Wilson Gray hwgray at GMAIL.COM
Sun Jan 10 06:01:22 UTC 2010

It's hard to believe that anyone could even conceive of the idea that
_Sanskrit_ is derived from English "sand script," let alone that he
could actually believe it!

OTOH, in my students days, I was well aware, when writing a paper
that, if you picked an aspect of the topic with which the prof was not
intimate, you could throw in any kind of bullshit and get away with
it. I got my come-uppannce when a prof was so blown away by a paper of
mine that he wanted to submit it for publication in a refereed
journal. Persuading him not to present me with this obvious honor that
the average undergraduate would kill for was one of the most painful
thing that I've ever had to do. But having a paper rejected  as
unworthy is far superior to having one rejected for plagiarism.

The paper had to do with Nabokov's translation of Lolita, originally
written in a, for him, foreign language, into his native language.
Though the part having to do with the actual act of translation was
original - it had to be, since, AFAIK, nobody has done this to this
very day - again, I leaving the researching of this claim as a project
for the reader - the intro concerning the theory and practice of
translation was by no means original and didn't contain proper
attribution of its concepts. I ripped off Roman Jakobson, knowing that
the prof was too unhip to catch this. But I couldn't assume that the
same would be true of the editors of a journal of Russian literature.

No doubt, some are thinking, "You asshole! Why did you do that?! You
could have tossed in the cites and been home-free with a publication!"
Well, as the guy said, when the doctor asked why he had stripped
himself naked and then jumped into a cactus patch, "I don't know. It
seemed like a good idea, at the time."

"Old too soon, smart too late," to coin a phrase.


On Fri, Jan 8, 2010 at 12:41 PM, Benjamin Barrett <gogaku at> wrote:
> ---------------------- Information from the mail header -----------------------
> Sender:       American Dialect Society <ADS-L at LISTSERV.UGA.EDU>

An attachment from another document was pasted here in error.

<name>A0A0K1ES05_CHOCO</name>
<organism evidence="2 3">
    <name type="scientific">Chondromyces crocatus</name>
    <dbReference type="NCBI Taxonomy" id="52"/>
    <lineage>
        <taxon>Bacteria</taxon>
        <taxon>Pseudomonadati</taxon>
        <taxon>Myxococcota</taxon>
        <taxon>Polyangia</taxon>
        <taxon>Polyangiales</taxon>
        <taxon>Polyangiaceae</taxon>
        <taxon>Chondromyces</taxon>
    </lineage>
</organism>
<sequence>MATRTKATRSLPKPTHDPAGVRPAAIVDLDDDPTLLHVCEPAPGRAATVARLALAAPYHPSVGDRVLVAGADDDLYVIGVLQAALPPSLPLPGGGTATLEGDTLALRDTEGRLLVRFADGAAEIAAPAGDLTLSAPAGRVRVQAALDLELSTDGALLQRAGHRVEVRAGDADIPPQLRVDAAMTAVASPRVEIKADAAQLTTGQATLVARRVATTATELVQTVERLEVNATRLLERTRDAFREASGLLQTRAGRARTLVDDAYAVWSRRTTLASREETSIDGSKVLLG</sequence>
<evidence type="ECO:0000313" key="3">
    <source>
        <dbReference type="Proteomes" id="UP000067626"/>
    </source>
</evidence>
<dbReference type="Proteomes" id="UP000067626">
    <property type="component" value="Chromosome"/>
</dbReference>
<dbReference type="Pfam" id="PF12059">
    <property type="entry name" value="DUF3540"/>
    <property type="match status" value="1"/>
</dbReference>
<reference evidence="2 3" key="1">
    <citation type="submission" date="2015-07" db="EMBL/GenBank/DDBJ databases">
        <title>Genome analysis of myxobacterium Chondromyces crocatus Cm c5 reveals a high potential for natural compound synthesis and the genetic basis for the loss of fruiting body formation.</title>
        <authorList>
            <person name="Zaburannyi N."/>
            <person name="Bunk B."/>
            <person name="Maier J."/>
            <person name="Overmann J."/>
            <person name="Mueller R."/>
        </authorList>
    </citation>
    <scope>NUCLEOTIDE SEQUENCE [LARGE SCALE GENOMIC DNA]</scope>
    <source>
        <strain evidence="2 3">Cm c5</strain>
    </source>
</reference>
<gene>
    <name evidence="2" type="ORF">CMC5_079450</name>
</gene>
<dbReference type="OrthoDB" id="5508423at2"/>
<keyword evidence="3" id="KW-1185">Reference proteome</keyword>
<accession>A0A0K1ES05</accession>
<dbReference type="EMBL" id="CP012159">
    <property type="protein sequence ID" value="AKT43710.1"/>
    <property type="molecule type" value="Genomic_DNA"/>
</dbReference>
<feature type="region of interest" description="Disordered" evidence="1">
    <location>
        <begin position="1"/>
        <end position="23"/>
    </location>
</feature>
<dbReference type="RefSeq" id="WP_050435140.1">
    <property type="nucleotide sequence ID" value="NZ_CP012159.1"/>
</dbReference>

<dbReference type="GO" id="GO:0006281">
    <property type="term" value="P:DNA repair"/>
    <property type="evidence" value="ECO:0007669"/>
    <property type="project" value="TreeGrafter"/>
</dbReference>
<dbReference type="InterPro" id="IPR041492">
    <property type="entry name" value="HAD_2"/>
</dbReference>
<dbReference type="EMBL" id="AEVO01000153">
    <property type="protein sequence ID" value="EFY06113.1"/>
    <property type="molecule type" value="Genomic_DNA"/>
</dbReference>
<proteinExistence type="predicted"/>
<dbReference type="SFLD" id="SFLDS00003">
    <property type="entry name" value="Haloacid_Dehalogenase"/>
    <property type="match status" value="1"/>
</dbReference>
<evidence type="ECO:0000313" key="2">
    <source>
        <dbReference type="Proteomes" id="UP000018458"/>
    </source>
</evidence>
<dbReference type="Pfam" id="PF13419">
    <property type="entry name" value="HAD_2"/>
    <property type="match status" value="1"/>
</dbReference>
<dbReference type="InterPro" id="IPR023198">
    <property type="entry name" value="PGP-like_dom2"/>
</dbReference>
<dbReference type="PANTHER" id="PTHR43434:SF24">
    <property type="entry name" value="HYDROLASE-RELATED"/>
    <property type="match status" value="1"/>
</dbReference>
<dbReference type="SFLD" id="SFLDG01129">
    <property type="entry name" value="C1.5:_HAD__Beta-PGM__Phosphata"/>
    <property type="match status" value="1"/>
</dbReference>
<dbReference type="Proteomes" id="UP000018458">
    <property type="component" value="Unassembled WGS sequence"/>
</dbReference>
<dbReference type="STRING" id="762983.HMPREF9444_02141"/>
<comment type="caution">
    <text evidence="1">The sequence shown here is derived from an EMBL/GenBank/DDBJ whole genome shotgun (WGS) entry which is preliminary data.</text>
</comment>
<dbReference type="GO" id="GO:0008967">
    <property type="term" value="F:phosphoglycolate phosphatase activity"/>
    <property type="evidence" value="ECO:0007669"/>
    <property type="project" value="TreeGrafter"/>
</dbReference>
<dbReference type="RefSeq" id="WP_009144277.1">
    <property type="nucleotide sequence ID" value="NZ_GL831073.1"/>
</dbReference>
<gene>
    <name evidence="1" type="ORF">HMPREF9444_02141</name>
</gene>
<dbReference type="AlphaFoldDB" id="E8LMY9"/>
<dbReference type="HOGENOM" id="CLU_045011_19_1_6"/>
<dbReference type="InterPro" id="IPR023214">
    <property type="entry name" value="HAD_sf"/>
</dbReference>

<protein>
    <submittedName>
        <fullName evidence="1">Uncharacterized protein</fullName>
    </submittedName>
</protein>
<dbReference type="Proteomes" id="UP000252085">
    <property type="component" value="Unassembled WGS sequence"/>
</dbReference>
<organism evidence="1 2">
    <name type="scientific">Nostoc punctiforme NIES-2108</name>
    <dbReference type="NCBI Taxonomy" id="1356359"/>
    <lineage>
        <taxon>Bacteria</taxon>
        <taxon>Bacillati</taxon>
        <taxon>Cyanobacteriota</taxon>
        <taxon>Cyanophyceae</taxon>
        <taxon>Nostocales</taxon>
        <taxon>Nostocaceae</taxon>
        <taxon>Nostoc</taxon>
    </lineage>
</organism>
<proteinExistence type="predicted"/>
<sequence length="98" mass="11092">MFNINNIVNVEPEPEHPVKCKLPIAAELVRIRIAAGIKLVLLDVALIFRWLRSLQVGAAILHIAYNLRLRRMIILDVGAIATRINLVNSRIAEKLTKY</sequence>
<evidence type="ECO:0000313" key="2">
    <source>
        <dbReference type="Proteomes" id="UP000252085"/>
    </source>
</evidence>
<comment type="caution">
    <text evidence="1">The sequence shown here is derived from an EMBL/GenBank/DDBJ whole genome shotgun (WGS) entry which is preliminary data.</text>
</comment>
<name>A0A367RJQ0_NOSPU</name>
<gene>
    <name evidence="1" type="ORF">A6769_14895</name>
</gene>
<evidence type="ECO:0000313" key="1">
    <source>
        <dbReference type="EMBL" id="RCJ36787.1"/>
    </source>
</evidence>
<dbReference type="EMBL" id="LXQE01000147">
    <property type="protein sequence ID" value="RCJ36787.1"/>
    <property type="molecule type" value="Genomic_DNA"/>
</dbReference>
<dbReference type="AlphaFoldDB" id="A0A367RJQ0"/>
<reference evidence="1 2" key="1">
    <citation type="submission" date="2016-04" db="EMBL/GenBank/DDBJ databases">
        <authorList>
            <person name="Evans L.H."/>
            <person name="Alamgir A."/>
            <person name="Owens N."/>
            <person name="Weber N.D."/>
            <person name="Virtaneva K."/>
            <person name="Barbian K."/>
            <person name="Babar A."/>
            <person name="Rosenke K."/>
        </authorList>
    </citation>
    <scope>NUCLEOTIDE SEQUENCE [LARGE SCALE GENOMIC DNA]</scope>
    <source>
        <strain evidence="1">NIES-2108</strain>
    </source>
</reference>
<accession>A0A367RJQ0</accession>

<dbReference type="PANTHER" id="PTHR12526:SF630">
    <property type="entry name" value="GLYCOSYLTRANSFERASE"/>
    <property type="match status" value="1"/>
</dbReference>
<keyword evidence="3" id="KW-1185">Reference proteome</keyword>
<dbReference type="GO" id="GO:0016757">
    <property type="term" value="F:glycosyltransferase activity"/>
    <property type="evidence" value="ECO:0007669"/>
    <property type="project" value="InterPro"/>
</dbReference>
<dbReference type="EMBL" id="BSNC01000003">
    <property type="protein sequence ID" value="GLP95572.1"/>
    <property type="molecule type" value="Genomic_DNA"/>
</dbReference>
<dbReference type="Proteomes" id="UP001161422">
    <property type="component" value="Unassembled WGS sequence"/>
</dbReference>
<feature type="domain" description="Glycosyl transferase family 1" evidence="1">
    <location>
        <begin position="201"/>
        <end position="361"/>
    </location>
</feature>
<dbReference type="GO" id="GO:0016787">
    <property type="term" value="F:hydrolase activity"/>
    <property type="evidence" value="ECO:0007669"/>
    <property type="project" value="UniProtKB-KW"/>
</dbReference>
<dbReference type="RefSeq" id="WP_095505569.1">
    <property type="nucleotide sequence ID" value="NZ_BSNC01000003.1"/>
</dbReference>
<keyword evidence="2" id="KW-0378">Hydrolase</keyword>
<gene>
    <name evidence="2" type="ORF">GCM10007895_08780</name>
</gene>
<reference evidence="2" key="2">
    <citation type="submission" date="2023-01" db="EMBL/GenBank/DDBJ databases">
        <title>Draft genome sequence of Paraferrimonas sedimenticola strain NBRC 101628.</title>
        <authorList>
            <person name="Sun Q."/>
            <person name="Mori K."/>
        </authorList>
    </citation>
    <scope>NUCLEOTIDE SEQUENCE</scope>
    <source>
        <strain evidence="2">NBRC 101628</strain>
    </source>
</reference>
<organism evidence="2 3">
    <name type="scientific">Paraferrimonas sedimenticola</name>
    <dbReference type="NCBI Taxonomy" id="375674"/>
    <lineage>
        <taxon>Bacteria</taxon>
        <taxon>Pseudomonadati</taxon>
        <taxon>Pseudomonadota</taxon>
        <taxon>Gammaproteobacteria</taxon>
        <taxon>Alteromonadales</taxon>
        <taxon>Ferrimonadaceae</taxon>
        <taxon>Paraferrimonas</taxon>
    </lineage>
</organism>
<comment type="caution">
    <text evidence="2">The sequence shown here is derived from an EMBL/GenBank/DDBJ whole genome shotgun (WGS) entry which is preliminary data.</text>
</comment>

> Poster:       Benjamin Barrett <gogaku at IX.NETCOM.COM>
> Subject:      Re: Sandscript-eggcorn?
> -------------------------------------------------------------------------------
> On Jan 8, 2010, at 6:46 AM, Joel S. Berson wrote:
>> ---------------------- Information from the mail header -----------------------
>> Sender:       American Dialect Society <ADS-L at LISTSERV.UGA.EDU>
>> Poster:       "Joel S. Berson" <Berson at ATT.NET>
>> Subject:      Re: Sandscript-eggcorn?
>> -------------------------------------------------------------------------------
>> At 1/8/2010 01:25 AM, Benjamin Barrett wrote:
>>> I ran across "Sand Script" today in an artist's statement, clearly
>>> referring to Sanskrit. This is in the eggcorn database, but I also found this:
>>> Some Sanskrit (Sand script) texts talk of coriander's cultivation in
>>> ancient India nearly 7,000 years ago although there are but a few
>>> plant fossils exist to back up the literature.
>>> (
>>> Surely there is no basis for this, is there?
>> Which assertion -- that coriander was cultivated 7,000 years ago, or
>> that there exist a few plant fossils from then, or that Sanskrit
>> texts exist from 7,000 years ago, or that they talk about coriander
>> cultivation, or that Sanskrit was written in sand?  :-)
> LOL. Thank you for helping me to pull my head from the, er, sand.
> Is there any reason for someone to claim that "Sand script" is valid. Here's someone that clearly knows that the language is Sanskrit, but kindly shows us that it is a sand form of writing as well.
> BB
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